A presently preferred fail-safe double lift-point winch mechanism 391 according to this invention is shown in FIGS. 15, 30 and 31. Like the winch 58′ described above, it is constructed for taking in a paying out from the winch a pair of flexible load carrying elements; while metal or other cables could be used effectively, the preferred flexible elements are woven nylon straps which are more flexible and easier to handle and manipulate than cables. Winch 391 of transporter 390 includes a pair of rotatable idler rollers or pulleys 434, 435 which are mounted in the lower left and right corners of a winch housing 439. Respective straps 436, 437 engage those pulleys within the housing and pass downwardly out the housing from the left and right sides of the pulleys to the live ends of the straps; see FIG. 15. The winch is arranged internally for varying the lengths of the straps within the housing between the idler pulleys and dead ends of the straps located inside the housing. As shown in FIG. 15, the strap dead ends are located at a selected place along the extent of a single length of strap material where the strap material is folded on itself and engaged with an anchor pin 440 which is fixed in the winch housing near an upper left corner of the housing. The doubled length of strap material to the right of that anchor pin is engaged with the top, right side and bottom of a movable pulley 442. The doubled strap material then extends to the top of and round the left side of the left idler pulley 434. A first section 437 of the strap which is in direct contact with the left idler pulley passes around the bottom of that pulley and then to the top and right side of the right idler pulley 435 and then downwardly out of the housing; a second section 436 of the strap material at the left idler pulley which is atop the first section, and so is not in direct contact with the left idler pulley, passes downwardly from the pulley out of the housing. The live ends of the two strap sections have suitable coupling devices securely connected to them. The couplings can be rings, D-rings, or hooks with or without latches or keepers. The couplings enable the straps to be connected in supporting relation to a carrier for a person whose movement into and out of an aircraft is to be assisted by use of the transporter.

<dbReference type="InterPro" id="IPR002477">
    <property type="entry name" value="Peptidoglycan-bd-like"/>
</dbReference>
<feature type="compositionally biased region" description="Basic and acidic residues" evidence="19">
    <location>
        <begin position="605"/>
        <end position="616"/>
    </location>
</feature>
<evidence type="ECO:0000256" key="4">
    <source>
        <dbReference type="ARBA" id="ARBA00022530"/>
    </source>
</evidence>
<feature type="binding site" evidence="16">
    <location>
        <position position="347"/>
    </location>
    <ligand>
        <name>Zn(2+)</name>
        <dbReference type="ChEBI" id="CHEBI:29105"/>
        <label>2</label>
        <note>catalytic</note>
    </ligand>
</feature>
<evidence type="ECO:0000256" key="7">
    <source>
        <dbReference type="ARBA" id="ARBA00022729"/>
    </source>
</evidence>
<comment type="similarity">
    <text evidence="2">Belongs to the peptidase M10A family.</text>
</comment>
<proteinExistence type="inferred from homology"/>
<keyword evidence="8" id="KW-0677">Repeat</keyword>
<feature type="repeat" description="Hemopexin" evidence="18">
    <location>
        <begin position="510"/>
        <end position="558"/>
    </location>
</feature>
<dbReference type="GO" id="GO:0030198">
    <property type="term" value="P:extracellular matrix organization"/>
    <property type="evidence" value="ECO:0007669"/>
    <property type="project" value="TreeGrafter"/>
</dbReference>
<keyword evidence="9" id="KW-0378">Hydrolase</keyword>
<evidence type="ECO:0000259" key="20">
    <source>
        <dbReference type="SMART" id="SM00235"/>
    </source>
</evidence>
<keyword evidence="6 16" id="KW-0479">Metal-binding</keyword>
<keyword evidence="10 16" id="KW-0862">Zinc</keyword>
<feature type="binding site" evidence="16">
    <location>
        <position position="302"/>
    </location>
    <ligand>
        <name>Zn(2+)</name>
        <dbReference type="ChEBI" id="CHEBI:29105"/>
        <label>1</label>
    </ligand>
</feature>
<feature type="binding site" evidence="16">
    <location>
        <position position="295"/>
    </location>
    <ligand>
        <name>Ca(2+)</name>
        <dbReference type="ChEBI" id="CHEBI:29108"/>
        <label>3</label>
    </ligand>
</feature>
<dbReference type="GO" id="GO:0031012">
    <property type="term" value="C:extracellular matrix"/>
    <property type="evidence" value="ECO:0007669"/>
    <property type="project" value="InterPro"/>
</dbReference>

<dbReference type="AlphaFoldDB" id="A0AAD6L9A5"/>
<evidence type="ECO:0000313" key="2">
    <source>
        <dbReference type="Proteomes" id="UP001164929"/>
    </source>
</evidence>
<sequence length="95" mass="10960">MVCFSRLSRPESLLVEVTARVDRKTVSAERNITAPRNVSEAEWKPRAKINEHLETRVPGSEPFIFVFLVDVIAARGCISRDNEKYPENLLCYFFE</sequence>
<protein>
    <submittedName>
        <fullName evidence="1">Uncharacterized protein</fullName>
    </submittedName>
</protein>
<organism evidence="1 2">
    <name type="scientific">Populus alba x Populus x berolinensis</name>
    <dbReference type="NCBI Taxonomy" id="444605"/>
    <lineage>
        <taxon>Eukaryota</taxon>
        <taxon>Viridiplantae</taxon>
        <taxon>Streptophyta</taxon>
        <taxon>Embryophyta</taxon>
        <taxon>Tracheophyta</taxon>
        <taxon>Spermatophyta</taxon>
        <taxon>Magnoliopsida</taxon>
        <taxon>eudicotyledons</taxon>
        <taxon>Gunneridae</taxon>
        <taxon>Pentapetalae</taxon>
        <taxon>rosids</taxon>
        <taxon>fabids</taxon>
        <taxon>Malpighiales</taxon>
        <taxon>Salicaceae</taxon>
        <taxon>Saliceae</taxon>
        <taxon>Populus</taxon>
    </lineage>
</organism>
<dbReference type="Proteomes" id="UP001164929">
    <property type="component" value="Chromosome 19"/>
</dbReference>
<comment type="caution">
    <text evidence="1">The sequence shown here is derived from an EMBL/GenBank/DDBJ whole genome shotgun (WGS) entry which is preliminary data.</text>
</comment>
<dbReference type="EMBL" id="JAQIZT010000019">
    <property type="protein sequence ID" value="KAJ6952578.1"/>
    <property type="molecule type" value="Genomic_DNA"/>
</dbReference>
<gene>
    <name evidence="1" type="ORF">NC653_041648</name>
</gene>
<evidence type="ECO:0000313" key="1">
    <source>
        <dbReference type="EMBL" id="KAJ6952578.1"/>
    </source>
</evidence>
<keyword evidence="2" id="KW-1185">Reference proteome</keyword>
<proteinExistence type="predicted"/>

Movable pulley 442 of winch 391 is mounted in the winch housing for horizontal movement across the upper extent of the housing. Such movement is shown in the solid line and phantom line depictions of the movable pulley in FIG. 15. When the movable pulley is in its leftmost position in the housing, the distance along the doubled strap material from the dead end anchor pin to the left idler pulley is least, and the paid out extent of the straps from the housing is greatest. Conversely, when the moveable pulley is at the right end of its range of movement within the winch, the extent of the doubled strap sections in the winch between the dead end anchor and the left idler is greatest, and the vertical extent of the straps outside the winch is least. The mechanical advantage of this arrangement is two, and so one unit of travel of the movable pulley raises or lowers the live ends of the straps two units. The effective range of movement of the movable pulley preferably is about 20 inches (50.8 cm.). The movable pulley preferably translates linearly in the housing. It is controllably driven between the limits of its range of movement by a reversible drive motor. The winch drive motor preferably is mounted to the rear surface of the winch housing and has its shaft parallel to that surface. The motor shaft is coupled via reduction gears to a drive gear secured to the adjacent end of one of a pair of ballscrews which preferably are mounted in horizontal spaced parallel relation in the upper part of the winch housing. That drive gear is meshed with an idler gear which in turn is meshed with a drive gear secured to the adjacent end of the other of the two ballscrews. In that manner, the ballscrews are rotated concurrently at the same rate. The idler gear between the two ballscrew drive gears is accessible through a port in an adjacent end wall of the winch housing. The end face of the idler gear is configured, as by the presence in it of a pair of diametrically aligned holes in the gear, to be engaged by a suitable wrench or crank so that, in the event of a loss of electrical power to the winch motor, the winch can be operated manually to lift or lower a passenger supported by the winch in the transporter.